Staying in Hoi An for a month earlier this year, it became very apparent that as a traveler you will have so many unique experiences that no other city in Vietnam offers. One of the largest pieces of this experience is the food that’s offered in Hoi An. There are so many specialties and Hoi An specific dishes that Tien and I knew we wouldn’t be able to leave until we tried a few. Luckily there’s a tour company, Hoi An Express, that offers a scenic tour of the farms in the city as well as a taste of some of the many dishes offered here.

The morning starts with Hoi An Express picking you up from your residences and taking you to pick up the bicycles. Yes, that’s right you get to pedal around the city streets. Usually this wouldn’t be too much of a problem but it was a particularly busy morning with tons of traffic. Our guide, however, was unphased and easily led us around at a very comfortable pace. He soon took us to a back path which lead to the farms on the outskirts of the main city.

As we cycled through rice fields we saw many locals hard at work which led us to our first stop: the shrimp farms. Here we saw a man rowing out to the middle of his lot tending to his stock and even getting in the water to ensure the proper conditions. Unlike most western food I’m used to eating, locals don’t pump their foods full of chemicals and preservatives so swimming in their lot to upkeep their shrimp doesn’t hurt either party.

After we stopped by the shrimp farms we continued on the path to the vegetable gardens. Here we saw even more people working and out guide seemed to have a close relationship with the farmers so we were able to smell some of the herbs growing like basil and mint. We even found out that they fertilize their crops with riverweed, the fresh water equivalent of seaweed. As we finished in the veg garden we went back to town for our first restaurant stop.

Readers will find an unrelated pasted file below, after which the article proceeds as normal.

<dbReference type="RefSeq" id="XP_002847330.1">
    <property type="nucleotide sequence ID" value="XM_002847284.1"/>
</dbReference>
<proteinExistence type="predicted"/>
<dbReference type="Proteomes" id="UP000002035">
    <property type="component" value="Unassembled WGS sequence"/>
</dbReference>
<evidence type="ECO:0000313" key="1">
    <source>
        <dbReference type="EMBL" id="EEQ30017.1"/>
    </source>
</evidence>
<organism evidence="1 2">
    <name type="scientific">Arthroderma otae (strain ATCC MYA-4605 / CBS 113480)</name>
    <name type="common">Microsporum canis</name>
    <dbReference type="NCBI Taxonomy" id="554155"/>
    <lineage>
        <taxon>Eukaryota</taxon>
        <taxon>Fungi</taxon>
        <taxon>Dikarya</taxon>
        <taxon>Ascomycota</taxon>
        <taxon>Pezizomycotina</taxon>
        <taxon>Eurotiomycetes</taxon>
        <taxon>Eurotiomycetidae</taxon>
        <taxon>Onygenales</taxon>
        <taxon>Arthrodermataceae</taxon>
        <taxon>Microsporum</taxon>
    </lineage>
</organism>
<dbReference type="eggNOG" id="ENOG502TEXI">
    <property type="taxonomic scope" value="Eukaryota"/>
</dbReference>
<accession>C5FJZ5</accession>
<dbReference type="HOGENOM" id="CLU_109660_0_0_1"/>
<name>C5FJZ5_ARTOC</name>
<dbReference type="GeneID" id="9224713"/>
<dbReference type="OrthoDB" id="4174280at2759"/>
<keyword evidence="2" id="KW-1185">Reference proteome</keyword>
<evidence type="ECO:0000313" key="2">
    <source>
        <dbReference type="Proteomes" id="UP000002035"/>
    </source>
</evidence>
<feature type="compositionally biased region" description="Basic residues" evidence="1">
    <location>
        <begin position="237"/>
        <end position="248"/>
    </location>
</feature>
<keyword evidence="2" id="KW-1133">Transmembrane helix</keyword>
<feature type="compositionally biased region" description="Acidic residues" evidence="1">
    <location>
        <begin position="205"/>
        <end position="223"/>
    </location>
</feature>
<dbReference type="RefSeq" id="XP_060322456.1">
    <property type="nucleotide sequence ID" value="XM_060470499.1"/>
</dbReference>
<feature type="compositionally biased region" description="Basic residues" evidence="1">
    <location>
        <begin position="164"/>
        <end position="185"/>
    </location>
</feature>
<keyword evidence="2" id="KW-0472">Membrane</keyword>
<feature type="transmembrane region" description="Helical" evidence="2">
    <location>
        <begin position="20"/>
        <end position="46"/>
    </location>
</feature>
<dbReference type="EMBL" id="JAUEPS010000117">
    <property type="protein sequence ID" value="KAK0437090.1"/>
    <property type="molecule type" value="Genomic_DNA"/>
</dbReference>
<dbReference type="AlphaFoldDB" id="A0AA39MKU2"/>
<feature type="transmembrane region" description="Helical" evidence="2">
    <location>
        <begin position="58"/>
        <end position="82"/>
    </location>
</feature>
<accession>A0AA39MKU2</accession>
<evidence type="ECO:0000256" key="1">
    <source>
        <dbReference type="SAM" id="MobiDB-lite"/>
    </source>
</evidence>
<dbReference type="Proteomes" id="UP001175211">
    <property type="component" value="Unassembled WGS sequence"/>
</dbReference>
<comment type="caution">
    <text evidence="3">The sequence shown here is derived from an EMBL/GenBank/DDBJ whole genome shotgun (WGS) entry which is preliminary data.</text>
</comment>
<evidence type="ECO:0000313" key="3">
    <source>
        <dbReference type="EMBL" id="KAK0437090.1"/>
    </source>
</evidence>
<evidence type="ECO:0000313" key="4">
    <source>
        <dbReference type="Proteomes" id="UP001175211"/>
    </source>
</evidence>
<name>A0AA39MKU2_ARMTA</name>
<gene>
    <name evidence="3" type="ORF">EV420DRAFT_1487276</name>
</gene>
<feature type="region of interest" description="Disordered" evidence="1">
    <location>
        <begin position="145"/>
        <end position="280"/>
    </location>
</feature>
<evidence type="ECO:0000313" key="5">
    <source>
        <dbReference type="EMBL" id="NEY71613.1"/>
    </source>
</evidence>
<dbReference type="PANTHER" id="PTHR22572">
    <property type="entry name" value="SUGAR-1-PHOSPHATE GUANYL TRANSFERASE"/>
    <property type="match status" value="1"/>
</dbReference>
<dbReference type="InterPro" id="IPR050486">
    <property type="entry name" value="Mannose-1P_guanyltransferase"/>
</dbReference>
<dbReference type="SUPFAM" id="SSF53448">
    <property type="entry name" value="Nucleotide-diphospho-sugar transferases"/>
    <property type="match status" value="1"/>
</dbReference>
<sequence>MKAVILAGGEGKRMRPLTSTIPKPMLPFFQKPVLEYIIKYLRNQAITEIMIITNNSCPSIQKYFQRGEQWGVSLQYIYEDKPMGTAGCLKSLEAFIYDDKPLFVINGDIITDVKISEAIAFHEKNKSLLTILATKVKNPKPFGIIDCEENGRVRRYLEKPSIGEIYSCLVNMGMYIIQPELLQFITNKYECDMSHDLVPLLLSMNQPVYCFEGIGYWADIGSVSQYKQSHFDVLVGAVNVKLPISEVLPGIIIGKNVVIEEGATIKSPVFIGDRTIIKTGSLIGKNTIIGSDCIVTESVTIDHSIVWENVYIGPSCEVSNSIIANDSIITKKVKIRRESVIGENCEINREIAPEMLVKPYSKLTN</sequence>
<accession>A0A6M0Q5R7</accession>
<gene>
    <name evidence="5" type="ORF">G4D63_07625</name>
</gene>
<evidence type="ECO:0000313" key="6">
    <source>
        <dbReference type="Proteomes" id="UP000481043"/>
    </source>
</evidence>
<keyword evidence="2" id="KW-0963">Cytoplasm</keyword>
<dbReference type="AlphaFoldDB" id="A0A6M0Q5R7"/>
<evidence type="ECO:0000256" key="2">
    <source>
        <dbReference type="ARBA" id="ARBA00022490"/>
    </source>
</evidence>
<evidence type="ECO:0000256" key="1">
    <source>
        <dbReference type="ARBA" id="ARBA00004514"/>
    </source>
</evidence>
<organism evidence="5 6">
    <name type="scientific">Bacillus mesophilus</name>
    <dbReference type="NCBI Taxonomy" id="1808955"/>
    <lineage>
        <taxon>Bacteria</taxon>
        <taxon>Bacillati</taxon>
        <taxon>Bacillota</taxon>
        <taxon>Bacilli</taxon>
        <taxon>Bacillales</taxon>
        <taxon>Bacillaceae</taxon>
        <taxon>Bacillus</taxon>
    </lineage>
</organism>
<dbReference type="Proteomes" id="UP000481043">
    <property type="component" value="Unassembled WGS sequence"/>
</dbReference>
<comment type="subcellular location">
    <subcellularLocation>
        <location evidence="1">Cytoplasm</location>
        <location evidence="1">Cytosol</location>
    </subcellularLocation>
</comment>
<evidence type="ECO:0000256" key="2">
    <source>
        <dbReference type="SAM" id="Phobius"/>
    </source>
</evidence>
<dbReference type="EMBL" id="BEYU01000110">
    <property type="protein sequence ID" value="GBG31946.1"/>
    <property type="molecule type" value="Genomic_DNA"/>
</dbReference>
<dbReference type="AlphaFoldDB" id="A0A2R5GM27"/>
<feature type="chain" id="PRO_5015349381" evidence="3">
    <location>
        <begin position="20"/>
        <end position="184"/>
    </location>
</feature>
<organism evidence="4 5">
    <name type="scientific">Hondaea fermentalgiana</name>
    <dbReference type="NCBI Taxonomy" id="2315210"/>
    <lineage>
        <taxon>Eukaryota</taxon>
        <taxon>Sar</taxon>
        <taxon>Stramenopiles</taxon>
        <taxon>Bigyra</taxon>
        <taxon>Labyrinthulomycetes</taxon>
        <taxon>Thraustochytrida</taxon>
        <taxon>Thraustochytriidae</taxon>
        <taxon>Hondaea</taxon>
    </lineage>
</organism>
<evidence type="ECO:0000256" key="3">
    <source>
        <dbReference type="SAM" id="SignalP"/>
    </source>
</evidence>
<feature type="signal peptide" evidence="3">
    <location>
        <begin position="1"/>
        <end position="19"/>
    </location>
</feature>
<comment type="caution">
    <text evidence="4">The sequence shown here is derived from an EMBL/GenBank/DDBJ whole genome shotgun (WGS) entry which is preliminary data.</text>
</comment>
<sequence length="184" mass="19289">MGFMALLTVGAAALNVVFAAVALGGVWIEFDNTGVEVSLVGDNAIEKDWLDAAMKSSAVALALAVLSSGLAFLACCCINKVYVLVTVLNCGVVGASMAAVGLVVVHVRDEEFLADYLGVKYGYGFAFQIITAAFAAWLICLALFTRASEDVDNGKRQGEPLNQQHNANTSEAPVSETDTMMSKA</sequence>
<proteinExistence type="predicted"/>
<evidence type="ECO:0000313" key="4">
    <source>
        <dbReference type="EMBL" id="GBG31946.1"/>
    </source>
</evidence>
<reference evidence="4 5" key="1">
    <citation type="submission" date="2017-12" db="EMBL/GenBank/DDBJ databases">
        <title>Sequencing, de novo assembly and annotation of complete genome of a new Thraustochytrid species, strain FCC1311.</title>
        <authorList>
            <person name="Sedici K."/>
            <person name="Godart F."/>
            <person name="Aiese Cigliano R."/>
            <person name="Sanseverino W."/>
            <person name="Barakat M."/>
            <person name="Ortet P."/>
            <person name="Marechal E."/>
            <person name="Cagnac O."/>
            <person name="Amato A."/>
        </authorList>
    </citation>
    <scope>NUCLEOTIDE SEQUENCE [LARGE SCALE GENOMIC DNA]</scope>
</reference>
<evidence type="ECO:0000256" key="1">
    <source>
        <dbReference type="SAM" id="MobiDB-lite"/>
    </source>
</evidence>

As we arrived we washed up while the waitress readied our ingredients. Here, we made White Roses, a Hoi An specialty made of white dough filled with minced shrimp and shaped to look like roses. After a few failed attempts at rolling the dough we finally figured out a method that worked for us – meaning the woman who worked there rolled the dough while we filled and shaped. When they came back from being steamed they looked halfway decent and tasted even better. After we each had our fill we headed to the next restaurant.

We biked into Old Town and right into the arms of a local restaurant serving Cao Lau. This dish is special to the town and can only be found in Hoi An. It is a yellow noodle topped with pork and vegetables with very little soup.

Our next and last stop was for dessert. We started with a savory snack that’s made of dried rice cake and then stuffed with sticky rice. First you must smash the disk down with your hand and then tear of the pieces to dip in either fish sauce or soy sauce. It’s mostly a snack you eat while drinking. Finally we received a sweet corn dish. Now, I’m from Iowa so I thought I had a handle on what sweet corn is but this was very different from my definition. The dish is more like a sweet corn jelly, where there are pieces of corn but it’s inside a loose jello cake. It sounds weird, but tastes good.